2012 Election Final Thoughts


Obama is in for hell 2012-2014

The incumbent won by 100 electoral votes, but his victory on November 6th absolutely doesn’t guarantee any of his policies going forward will be equally as victorious.  Just as it was in 2010, the 2012 elections delivered America a Democratic president, a Democratic led Senate, and a Republican led House.  This is the first “status quo” election since 2004.  The lingering memory of the 112th Congress was petty gridlock, asinine partisanship, and a complete lack of any compromise.  As pathetic as it was, possibly nothing could change in the 113th Congress since all the major players are exactly the same.  Part of Obama’s campaign platform was promises to tackle the vexing taxes issue (increased taxes on the rich with no changes to those in the middle class), implement a few spending cuts, and reform the entitlement programs (Medicare, Medicaid, Social Security) without adversely affecting their dependents.  If the two parties don’t become more civil, and very quickly, he’ll be lucky to pass even the smallest bill during his second term.

 

Let the games begin!

 

Romney was the worst candidate ever for 2012

I think Mitt Romney is a good guy who means well, but he was the absolute worst candidate to run against Obama in 2012.  Obama was one of the most vulnerable incumbent presidents in history, and it took a major undertaking by the GOP to not defeat him.  Let’s look at Romney’s warts:

  • He is a multimillionaire corporate tycoon when the country is in the midst of a major recession
  • He pays less of a tax rate than most common citizens at a time when people think they pay too many taxes
  • He is the head of a party that has recently said some very discouraging things about women in a period when women have never been more upward mobile and independent
  • He is the face of a party that hasn’t embraced the country’s largest growing demographic … Hispanics
  • In an era of who can talk the loudest and be most controversial, he is steady, even tempered, and calm

None of those things are his fault, but they all add up to reasons why some people just could not see themselves voting for him.

 

 

Only a few states matter, this is sad

Thanks to extreme partisanship, the presidential election was decided by a handful of swing states.  If one didn’t live in Florida, Ohio, Virginia, or Pennsylvania, their vote was a bit less than sought after.  It’s somewhat sad that pundits can know years before an election which states will have any bearing on the final outcome.  In addition, candidates spend the majority of their time and money in a few localized areas, so the campaigning isn’t truly national anymore.  The Electoral College is necessary because a straight popular votes just wouldn’t work, but in some sense it’s much like a college student studying to pass a test, not to actually gain a better knowledge of insight into the material.  Citizens in swing states know Obama and Romney’s platforms up and down, but everyone else is left out in the cold.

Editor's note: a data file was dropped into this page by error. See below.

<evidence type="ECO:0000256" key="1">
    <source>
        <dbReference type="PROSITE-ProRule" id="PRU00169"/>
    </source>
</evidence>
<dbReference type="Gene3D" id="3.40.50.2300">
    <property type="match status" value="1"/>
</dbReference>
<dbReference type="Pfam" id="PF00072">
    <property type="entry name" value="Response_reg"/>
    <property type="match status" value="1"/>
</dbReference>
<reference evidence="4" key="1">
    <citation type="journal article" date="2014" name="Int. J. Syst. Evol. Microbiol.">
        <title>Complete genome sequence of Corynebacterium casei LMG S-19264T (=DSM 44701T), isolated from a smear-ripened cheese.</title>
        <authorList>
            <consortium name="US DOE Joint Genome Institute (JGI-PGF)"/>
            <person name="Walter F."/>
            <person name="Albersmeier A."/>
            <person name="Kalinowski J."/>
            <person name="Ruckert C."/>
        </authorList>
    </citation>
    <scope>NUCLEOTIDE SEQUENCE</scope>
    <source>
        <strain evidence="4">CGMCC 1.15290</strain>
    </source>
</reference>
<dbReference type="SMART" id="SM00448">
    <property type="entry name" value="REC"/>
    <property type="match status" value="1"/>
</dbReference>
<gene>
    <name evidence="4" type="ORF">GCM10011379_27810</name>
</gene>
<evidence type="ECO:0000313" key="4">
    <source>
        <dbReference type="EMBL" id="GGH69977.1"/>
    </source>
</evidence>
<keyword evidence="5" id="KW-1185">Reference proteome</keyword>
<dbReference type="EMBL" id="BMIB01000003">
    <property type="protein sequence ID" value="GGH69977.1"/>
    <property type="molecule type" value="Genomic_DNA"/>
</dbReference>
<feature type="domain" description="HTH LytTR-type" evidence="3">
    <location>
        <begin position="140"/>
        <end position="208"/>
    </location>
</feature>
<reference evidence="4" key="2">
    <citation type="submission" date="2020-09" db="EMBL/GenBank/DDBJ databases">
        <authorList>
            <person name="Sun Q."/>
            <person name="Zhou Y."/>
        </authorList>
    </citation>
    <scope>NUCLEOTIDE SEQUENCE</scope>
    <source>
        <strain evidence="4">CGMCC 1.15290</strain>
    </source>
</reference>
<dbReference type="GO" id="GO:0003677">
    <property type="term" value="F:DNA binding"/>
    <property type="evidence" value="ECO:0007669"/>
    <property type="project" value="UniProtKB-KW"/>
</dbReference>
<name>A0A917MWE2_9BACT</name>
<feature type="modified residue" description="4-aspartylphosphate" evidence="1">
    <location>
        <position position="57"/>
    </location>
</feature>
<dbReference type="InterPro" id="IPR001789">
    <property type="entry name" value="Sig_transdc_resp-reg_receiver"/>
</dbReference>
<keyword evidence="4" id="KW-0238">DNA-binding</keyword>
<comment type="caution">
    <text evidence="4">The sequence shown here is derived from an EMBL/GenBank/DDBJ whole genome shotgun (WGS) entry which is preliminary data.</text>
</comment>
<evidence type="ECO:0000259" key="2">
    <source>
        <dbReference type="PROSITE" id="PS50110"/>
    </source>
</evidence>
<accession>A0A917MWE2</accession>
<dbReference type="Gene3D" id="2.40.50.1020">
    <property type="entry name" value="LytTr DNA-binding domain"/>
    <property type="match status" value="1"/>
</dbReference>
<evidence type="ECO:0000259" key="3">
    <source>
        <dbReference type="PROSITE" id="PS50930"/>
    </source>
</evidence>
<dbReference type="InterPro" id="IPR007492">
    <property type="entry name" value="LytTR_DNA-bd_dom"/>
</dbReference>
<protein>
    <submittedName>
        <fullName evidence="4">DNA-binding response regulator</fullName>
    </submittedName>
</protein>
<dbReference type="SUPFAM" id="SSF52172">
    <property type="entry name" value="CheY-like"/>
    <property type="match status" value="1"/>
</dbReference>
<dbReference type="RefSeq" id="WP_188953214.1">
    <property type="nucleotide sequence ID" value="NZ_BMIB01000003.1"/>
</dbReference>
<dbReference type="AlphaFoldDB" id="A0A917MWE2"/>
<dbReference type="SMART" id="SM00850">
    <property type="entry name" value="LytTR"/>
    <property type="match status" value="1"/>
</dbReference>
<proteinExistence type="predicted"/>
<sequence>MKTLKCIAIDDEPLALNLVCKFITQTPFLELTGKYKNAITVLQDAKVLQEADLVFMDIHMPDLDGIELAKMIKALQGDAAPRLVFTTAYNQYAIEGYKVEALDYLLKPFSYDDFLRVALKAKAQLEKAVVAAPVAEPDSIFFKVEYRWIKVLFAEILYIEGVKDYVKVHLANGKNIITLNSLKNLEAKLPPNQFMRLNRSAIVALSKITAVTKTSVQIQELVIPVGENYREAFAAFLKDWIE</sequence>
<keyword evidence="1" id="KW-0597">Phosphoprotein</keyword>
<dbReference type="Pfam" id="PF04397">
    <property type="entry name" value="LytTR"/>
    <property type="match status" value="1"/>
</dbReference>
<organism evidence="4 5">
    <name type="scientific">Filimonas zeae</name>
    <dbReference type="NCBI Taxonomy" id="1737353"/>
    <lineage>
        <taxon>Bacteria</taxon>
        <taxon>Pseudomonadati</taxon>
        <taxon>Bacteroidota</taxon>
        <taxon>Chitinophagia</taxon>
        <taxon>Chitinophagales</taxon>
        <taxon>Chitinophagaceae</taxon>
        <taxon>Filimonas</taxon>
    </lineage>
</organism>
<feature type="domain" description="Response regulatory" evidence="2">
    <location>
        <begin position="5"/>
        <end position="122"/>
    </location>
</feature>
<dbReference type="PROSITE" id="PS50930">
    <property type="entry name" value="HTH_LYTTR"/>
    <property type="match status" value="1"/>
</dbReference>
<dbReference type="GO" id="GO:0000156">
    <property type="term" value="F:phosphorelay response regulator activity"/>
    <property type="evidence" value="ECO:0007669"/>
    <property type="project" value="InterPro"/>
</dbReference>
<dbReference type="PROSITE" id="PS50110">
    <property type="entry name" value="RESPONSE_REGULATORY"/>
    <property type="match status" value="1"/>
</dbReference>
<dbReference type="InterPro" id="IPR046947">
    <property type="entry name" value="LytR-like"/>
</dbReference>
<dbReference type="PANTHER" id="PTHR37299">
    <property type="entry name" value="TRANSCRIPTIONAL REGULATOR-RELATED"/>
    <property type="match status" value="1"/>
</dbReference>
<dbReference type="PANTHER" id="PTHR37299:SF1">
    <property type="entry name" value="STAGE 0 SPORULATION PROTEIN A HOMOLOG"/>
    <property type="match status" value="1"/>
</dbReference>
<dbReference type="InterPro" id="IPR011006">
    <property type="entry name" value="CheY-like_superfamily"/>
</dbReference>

GOP primary did Romney no favors

As most of the country becomes more and more moderate, GOP candidates have to counter-intuitively become more conservative to win their party’s nomination.  Romney’s track record shows him to be a moderate Republican, however he had to change his tune to even get a chance to take on Obama.  On several issues he had to position himself further right than Rick Perry, Newt Gingrich, and/or Rick Santorum.  This works well when talking to the party’s base, but did him no favors on election night.  Losing the Hispanic vote by about 60 points is all tied into his remarks made during the GOP Primaries.  His stance during the national race was far more center based, but he couldn’t erase the self-deportation stance he took during the debates against his own comrades.  Moreover, the damage the GOP candidates inflicted upon themselves was ample ammunition for the Dems to pounce on once they had an opponent.  Most of the homework done to disparage Romney’s status (about his taxes, his tenure at Bain, his immigration stance, and the Massachusetts healthcare bill) was done during the primaries, not by the Democrats.  I image for the 2016 election, the GOP will significantly reduce their debate number from a bloated 20 to something much more reasonable.  Lastly, Romney couldn’t spend any RNC money until he officially won the party’s nomination.  This unceremoniously took much longer than it should have as Rick Santorum, Newt Gingrich, and Ron Paul refused to admit defeat when it was all but certain.

 

Sifting through this mess of candidates may have cost Romney the election

 

Talk of GOP demise extremely premature

The Republican party is far from dead.  They lost the presidential election popular vote by only 2.2%, they still own the House, and have a healthy majority of the nation’s governors.  Looking forward to 2016, the GOP seems to be better poised for success than the Democrats.  Politicians are not foolish people.  Leaders of the GOP will find a way to attract Latins and females in the coming elections because they know they need to.  Courting blacks was never necessary because it is a minority group that is neither growing nor influential.  The same cannot be said for Hispanics, and single women.


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